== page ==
If you are about to enter the real estate market for land, you may be wondering, “what is a parcel of land?” Let’s look at that definition and more.
The simple definition of a parcel is an extended area of land. When you are talking about buying or selling a parcel of land, it is the area of land that is on a certificate of title or registered with the city, county, or parish’s assessor’s office.
With the help of reliable dictionaries, encyclopedias, plus government websites, we will help you learn everything you need to know about land parcels. When talking about parts, parcels, tracts, and lots it can get a little confusing, so let us help you figure it out.
Table of Contents
Definition of Parcel of Land
As we have seen by the definition above, a parcel of land doesn’t have exact specifications. It is a property that is cleared or wooded. It can have rectangular or circular borders. A parcel is simply an extended area of land that has defined, legal borders.
What is the Difference Between Tract, Part, and Lot
We already talked about what a land parcel is, so let’s look at the other types of land. The tract, the part, and the lot.
Tract of Land
A tract of land is a large area that has been surveyed and has fixed boundaries. A tract of land can be broken down into lots and parcels. A large tract of land may have a wooded area and an open area.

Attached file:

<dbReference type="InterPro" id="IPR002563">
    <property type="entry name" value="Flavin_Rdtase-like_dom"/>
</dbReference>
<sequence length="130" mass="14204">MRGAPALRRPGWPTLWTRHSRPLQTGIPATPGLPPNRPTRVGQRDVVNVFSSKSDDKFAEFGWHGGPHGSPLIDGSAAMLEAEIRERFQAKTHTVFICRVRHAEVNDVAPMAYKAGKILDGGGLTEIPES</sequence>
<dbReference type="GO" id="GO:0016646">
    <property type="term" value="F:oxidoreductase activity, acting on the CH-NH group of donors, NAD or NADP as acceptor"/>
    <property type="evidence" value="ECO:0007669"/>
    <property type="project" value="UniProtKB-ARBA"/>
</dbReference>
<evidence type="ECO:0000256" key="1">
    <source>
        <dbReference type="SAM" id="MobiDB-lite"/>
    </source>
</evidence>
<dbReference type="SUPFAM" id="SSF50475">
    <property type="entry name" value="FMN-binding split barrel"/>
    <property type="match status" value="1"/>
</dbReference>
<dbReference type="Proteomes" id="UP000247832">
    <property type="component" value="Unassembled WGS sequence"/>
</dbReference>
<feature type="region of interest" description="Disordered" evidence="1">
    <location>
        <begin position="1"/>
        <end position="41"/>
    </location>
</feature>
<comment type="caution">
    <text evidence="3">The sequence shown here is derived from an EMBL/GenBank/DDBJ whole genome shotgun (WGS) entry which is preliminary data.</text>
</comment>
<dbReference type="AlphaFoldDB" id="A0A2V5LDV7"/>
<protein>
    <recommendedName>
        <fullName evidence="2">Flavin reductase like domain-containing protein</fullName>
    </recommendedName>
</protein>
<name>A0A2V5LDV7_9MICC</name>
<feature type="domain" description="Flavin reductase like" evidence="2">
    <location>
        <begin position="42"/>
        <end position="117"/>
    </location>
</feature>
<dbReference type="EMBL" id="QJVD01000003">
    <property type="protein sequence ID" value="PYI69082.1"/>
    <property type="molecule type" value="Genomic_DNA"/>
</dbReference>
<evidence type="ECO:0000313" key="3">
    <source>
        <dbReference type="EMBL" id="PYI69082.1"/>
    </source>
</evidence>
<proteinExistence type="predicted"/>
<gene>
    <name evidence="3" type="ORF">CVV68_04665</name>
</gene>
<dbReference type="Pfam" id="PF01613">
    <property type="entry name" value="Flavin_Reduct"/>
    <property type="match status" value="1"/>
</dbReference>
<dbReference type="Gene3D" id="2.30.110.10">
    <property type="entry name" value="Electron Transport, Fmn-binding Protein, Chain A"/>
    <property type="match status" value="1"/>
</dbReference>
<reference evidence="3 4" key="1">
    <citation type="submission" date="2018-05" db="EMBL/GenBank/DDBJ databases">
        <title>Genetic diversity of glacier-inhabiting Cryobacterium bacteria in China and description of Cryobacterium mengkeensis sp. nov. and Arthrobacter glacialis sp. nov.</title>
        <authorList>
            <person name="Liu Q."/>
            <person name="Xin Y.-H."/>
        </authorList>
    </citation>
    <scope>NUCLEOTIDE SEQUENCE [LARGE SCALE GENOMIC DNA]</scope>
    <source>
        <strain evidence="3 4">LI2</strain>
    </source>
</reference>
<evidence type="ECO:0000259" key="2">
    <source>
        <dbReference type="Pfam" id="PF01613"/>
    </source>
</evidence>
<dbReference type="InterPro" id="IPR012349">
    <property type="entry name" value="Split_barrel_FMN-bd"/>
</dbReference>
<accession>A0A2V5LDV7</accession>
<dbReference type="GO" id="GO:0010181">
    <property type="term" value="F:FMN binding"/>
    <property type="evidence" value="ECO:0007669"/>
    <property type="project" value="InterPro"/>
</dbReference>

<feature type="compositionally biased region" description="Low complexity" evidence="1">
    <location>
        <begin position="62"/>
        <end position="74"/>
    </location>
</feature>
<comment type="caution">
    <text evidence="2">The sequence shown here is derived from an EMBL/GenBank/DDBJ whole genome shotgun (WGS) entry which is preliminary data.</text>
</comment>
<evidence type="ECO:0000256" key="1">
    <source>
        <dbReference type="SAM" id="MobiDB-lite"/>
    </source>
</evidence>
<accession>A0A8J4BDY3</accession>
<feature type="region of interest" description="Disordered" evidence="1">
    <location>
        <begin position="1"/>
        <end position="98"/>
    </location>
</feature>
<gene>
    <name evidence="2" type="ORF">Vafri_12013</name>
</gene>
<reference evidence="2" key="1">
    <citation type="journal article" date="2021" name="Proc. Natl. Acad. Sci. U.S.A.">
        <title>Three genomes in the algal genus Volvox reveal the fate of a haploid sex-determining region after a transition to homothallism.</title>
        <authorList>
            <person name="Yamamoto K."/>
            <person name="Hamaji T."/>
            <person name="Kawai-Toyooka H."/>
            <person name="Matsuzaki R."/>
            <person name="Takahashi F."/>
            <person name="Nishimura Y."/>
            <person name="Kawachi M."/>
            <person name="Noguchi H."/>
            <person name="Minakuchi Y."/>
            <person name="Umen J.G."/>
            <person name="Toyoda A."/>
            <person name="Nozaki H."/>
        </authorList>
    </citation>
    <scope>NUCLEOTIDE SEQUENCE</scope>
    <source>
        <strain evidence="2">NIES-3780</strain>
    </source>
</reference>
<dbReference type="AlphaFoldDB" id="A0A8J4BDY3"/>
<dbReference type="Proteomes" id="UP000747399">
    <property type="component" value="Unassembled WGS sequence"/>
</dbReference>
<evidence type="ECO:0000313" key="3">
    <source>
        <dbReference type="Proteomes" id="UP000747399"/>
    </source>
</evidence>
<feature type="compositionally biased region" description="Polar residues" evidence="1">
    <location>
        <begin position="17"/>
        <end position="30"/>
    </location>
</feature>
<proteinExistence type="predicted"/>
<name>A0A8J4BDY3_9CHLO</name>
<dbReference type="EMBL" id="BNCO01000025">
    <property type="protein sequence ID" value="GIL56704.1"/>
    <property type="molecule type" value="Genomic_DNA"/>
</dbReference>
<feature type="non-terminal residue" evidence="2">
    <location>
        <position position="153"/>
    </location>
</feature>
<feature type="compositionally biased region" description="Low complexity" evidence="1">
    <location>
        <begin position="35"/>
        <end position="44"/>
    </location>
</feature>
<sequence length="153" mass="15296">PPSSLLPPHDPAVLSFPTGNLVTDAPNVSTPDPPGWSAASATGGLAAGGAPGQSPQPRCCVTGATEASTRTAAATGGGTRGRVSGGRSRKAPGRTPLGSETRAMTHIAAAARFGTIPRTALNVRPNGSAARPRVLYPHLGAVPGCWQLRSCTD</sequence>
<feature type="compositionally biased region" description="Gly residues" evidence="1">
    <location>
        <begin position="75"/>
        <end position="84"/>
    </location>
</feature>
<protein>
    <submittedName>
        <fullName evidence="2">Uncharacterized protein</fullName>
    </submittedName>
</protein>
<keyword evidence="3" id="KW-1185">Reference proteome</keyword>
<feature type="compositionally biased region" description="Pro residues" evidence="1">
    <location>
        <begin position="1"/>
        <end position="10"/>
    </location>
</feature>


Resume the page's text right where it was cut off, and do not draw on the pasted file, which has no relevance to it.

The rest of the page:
A good way to think of it is my grandparent's farm was a tract of land with 58 acres. If we wanted to divide that up and sell it, the smaller areas are called parcels.
Part of Land
A part of land is an area in the tract that isn’t a demarcated area. It is an area of agriculture used like a farm. It isn’t a legally defined area.
My grandmother’s farm is a tract of land. The north pasture is a part of land.
Lot of Land
Lastly, we will touch on the lot. Several people use the term lot and parcel interchangeably, but there is a slight difference. A lot is also a legally defined piece of land, that is usually smaller portions of a land parcel or a tract.
My grandmother’s farm is a tract that was divided into parcels. Someone bought one parcel and made subdivided lots.
Can I Divide Up My Land Parcel
When a parcel of land is divided up, that is called a subdivision. How your parcel of land is divided up will depend on any rules and regulations of the area where the parcel is located.
Property owners need to go to their county, parish, or city offices to see what laws will govern how their parcel can be divided. It is possible they will have to file for a zoning hearing to divide up their property.
Do I Have to Buy a Full Parcel
If you don’t want to buy a full parcel of land, you have to approach the land owner about selling you a smaller portion called a lot. Whether or not this can be done will depend on regulations for the area the parcel of land is located.
If the landowner agrees, and it isn’t prohibited by local regulations, you can just purchase the lot. To prevent issues down the road, make sure you have your lot surveyed. You want your area to be legally marked from the parcel of land and filed in the appropriate offices.
How to Buy a Land Parcel
Types of Parcels
If you are looking to buy a parcel of land, the first thing you need to do is learn about the different types of parcels.